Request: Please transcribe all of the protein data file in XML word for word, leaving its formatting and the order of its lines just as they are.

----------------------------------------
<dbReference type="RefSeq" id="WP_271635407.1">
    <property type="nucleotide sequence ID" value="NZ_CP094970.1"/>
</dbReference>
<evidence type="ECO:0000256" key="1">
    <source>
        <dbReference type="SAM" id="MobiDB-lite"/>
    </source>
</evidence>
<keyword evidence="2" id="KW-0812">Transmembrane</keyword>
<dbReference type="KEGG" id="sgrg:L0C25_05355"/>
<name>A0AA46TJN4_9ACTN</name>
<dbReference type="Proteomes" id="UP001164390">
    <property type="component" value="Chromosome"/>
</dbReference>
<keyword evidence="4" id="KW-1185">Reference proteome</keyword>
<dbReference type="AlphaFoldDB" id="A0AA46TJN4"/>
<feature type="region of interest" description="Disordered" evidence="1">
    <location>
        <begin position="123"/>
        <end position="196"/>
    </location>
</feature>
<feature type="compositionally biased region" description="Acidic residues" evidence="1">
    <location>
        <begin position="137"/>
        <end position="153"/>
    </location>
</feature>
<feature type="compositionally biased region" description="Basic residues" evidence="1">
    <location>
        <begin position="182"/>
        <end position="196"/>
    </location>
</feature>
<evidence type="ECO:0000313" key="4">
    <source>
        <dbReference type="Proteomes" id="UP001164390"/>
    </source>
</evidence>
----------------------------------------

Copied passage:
<dbReference type="RefSeq" id="WP_271635407.1">
    <property type="nucleotide sequence ID" value="NZ_CP094970.1"/>
</dbReference>
<evidence type="ECO:0000256" key="1">
    <source>
        <dbReference type="SAM" id="MobiDB-lite"/>
    </source>
</evidence>
<keyword evidence="2" id="KW-0812">Transmembrane</keyword>
<dbReference type="KEGG" id="sgrg:L0C25_05355"/>
<name>A0AA46TJN4_9ACTN</name>
<dbReference type="Proteomes" id="UP001164390">
    <property type="component" value="Chromosome"/>
</dbReference>
<keyword evidence="4" id="KW-1185">Reference proteome</keyword>
<dbReference type="AlphaFoldDB" id="A0AA46TJN4"/>
<feature type="region of interest" description="Disordered" evidence="1">
    <location>
        <begin position="123"/>
        <end position="196"/>
    </location>
</feature>
<feature type="compositionally biased region" description="Acidic residues" evidence="1">
    <location>
        <begin position="137"/>
        <end position="153"/>
    </location>
</feature>
<feature type="compositionally biased region" description="Basic residues" evidence="1">
    <location>
        <begin position="182"/>
        <end position="196"/>
    </location>
</feature>
<evidence type="ECO:0000313" key="4">
    <source>
        <dbReference type="Proteomes" id="UP001164390"/>
    </source>
</evidence>